We plan on doing a no spend challenge this month to assess our finances and see where we care doing well and where we could improve. We are spending as little as possible this month, while following along with the daily reading and reflection from the Uber Fugal Month Challenge hosted by The Frugalwoods. I’m sharing the key takeaway messages and tips for you in this series!
If you haven’t already, please read the first part of this series, No Spend Month: Part 1
The second part of this no spend challenge had another lot of great takeaway messages! We reflected on how to convince your friends and family to be more frugal, using DIY skills to maximize your frugality, and how to avoid expensive last-minute takeout. My absolute favorite though, is how living frugally gives you options in life that spending cannot.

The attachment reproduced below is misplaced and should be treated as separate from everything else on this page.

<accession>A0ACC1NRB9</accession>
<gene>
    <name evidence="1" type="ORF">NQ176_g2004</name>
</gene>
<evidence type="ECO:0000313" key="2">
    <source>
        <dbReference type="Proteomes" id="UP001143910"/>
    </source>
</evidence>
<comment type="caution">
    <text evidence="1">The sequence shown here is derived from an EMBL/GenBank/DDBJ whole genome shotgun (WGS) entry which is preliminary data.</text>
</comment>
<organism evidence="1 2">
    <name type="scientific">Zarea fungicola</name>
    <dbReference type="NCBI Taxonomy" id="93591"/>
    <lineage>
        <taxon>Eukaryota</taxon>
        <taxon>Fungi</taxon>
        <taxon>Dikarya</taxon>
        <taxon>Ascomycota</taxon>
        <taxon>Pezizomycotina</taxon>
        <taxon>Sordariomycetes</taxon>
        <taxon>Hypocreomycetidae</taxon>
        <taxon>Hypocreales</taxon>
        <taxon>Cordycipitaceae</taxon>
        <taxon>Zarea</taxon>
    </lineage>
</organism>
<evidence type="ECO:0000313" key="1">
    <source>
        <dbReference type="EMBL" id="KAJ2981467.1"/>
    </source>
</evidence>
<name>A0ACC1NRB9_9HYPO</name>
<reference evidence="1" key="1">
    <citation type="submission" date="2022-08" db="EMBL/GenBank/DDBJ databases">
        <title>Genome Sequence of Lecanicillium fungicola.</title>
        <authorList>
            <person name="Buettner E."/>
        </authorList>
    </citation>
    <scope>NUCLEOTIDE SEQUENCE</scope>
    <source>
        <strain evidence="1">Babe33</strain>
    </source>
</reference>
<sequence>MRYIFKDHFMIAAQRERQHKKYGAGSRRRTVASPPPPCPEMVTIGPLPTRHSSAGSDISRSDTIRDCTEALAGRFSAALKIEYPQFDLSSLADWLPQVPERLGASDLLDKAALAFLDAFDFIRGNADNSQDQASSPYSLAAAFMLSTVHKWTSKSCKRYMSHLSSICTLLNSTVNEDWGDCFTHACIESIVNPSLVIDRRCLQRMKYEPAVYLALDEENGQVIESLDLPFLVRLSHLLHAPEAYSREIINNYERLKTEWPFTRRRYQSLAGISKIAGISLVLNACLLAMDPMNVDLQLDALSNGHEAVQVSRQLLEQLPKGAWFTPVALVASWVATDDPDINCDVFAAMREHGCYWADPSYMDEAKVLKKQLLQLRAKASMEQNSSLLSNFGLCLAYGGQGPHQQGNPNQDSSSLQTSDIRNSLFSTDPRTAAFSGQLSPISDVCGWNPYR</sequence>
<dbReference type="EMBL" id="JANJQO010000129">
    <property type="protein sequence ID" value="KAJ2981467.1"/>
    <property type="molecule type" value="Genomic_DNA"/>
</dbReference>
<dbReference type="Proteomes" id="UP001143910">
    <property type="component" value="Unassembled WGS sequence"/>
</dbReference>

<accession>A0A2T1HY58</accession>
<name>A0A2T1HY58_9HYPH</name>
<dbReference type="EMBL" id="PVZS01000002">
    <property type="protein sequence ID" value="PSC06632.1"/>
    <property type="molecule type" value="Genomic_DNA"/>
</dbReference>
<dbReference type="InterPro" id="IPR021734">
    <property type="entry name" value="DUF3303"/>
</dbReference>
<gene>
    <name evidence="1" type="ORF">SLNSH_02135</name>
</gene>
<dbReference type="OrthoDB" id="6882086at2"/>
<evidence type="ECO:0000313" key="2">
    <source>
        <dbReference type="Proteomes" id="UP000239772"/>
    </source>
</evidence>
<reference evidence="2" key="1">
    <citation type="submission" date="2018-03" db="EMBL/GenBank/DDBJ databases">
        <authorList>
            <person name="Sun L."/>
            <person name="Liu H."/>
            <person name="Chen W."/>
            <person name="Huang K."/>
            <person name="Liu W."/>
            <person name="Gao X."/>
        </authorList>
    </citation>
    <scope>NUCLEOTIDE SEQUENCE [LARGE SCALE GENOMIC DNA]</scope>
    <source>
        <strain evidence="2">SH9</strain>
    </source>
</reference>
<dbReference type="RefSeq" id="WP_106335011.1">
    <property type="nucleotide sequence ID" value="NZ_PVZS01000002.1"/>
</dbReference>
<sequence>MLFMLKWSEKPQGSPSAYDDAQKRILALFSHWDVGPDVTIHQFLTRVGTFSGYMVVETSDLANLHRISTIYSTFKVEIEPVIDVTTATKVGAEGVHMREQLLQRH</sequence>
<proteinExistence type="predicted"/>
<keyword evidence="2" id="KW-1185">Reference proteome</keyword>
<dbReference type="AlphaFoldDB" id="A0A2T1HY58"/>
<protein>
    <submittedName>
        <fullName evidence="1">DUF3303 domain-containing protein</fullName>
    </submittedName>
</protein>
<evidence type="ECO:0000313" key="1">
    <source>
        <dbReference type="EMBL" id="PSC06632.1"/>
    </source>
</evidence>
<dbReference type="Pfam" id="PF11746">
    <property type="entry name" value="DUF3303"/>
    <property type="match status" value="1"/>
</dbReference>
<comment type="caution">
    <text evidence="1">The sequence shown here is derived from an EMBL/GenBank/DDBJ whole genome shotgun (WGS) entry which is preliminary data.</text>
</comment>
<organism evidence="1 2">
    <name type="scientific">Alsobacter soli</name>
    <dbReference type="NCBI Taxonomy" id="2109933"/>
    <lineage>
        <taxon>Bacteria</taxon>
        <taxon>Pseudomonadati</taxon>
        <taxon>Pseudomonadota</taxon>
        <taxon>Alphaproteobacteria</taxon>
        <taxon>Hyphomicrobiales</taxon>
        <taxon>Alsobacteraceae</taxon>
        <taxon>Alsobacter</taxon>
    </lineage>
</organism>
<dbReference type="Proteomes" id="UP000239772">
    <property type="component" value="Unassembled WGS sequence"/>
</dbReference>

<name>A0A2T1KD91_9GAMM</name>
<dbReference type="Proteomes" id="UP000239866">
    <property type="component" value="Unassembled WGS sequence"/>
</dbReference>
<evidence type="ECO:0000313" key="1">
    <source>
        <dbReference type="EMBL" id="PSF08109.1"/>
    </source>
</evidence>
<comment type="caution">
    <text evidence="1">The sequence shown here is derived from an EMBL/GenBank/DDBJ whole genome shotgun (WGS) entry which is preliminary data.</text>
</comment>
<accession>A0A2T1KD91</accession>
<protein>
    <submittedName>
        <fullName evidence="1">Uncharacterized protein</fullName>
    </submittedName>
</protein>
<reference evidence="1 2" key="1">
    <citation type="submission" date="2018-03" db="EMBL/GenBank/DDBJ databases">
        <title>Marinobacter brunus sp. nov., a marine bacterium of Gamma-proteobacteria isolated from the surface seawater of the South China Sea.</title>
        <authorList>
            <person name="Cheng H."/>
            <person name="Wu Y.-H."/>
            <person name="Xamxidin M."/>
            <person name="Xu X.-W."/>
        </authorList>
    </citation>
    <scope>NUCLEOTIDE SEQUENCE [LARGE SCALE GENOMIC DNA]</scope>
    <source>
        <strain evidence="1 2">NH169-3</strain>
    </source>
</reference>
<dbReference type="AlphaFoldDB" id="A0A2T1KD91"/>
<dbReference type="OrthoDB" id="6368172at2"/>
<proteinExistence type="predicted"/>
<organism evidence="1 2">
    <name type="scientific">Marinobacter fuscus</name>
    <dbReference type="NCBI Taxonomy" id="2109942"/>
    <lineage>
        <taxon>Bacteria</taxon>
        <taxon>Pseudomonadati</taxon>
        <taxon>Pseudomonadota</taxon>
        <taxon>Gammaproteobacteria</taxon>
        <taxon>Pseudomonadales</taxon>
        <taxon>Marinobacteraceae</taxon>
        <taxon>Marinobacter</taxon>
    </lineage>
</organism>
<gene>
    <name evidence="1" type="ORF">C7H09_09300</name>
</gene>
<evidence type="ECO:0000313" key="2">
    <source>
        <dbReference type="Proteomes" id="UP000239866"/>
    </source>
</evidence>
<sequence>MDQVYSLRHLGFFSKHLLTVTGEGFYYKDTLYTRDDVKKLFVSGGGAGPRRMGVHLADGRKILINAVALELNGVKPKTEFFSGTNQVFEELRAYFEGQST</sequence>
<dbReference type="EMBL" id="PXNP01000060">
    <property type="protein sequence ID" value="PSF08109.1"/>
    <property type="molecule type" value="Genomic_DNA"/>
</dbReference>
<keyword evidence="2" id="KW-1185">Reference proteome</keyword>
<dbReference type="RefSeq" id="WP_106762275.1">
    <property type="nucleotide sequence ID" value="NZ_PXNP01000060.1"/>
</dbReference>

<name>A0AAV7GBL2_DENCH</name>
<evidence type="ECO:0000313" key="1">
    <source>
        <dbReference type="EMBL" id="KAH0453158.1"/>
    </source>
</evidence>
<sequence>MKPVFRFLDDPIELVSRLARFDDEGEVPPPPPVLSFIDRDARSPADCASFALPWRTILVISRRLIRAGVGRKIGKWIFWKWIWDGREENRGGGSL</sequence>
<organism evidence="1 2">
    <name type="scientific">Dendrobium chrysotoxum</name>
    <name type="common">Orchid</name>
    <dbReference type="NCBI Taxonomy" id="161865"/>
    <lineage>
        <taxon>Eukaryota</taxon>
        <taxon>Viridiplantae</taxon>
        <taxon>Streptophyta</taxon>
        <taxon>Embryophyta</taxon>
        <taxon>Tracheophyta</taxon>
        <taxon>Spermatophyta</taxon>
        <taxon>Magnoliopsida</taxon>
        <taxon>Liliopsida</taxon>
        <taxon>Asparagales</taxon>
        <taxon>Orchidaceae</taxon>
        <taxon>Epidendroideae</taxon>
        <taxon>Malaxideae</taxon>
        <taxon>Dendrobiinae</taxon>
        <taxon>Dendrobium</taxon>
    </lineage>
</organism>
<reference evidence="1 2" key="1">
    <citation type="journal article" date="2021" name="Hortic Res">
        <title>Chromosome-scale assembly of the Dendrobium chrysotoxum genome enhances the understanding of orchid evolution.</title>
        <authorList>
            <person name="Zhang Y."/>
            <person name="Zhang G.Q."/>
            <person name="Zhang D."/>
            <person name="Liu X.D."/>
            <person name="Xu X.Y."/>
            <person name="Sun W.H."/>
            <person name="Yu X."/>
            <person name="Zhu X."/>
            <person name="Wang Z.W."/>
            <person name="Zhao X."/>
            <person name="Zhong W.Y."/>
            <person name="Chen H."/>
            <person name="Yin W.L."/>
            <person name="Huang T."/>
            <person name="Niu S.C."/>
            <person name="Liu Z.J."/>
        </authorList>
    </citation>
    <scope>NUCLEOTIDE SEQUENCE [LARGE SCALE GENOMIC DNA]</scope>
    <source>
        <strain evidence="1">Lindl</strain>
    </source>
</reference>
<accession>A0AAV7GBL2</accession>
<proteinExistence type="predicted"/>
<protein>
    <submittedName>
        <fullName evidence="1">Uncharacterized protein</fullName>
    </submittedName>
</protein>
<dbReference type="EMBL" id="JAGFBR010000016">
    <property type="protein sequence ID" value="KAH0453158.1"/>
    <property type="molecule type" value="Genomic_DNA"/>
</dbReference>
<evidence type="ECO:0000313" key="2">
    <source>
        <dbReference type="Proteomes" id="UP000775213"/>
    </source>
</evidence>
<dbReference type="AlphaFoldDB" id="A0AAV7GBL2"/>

Frugal living gives you options
A great takeaway from our no spend challenge is the idea that being frugal gives you options on how you are able to live your life.
Don’t let your spending prevent you from doing what you want with your life. Rather, let frugality sculpt the life you crave.The Frugalwoods
By being frugal in small ways day-to-day you might be able to save enough to travel more often. In the best case scenarios, living frugally and becoming financially independent gives you the option to do what you want with your life! You may be able to retire early, or take a lower paying job that you love, instead of being stuck in a job that you hate in order to pay the bills.
If you’re living paycheck to paycheck, you have virtually no options to control your future. If you get sick unexpectedly or are laid off from your job, you might end up in a major financial crisis!